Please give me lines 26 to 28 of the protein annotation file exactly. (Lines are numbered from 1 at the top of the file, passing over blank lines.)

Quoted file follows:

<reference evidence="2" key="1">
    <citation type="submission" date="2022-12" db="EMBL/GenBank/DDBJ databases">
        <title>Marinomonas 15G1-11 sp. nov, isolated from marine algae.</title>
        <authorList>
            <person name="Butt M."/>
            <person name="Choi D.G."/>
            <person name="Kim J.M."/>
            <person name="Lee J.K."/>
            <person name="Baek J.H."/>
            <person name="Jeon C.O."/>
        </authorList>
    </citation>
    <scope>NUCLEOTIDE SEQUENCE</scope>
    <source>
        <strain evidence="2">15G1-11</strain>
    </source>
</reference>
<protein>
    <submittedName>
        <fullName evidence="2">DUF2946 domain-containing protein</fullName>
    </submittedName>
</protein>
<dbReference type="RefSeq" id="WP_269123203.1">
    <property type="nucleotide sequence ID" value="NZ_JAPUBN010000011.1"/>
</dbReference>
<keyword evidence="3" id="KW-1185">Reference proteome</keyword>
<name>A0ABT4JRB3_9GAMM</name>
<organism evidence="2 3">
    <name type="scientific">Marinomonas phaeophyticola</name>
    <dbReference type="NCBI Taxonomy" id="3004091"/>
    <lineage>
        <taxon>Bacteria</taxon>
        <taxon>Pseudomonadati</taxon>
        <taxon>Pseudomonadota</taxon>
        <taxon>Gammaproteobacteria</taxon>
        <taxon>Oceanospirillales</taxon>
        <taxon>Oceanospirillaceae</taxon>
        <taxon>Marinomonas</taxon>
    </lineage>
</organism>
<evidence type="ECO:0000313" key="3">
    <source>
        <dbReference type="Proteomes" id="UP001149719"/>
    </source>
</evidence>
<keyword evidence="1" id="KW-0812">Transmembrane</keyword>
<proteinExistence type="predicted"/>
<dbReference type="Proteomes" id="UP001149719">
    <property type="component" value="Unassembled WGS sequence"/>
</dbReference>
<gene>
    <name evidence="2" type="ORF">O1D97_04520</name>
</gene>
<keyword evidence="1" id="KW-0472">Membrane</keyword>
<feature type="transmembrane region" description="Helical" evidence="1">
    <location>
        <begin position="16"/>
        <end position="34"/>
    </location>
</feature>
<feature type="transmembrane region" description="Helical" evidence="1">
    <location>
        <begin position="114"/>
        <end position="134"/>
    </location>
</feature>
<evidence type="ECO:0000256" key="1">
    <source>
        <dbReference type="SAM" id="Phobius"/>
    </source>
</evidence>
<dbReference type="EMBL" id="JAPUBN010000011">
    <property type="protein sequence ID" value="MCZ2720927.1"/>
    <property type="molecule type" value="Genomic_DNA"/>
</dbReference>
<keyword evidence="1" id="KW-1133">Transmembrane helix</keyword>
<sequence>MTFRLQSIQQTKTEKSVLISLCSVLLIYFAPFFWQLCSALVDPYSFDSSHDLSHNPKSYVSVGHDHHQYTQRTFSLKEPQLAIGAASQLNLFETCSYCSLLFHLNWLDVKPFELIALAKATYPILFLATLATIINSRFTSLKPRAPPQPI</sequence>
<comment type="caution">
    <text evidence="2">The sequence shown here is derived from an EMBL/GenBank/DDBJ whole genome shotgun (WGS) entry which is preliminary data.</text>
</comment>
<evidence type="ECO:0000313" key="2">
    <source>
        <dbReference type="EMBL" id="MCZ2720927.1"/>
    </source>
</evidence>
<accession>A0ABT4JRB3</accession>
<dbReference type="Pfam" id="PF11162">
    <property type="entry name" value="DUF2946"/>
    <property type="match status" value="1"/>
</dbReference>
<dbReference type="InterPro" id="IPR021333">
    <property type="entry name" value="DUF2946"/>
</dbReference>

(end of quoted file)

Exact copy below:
<keyword evidence="3" id="KW-1185">Reference proteome</keyword>
<name>A0ABT4JRB3_9GAMM</name>
<organism evidence="2 3">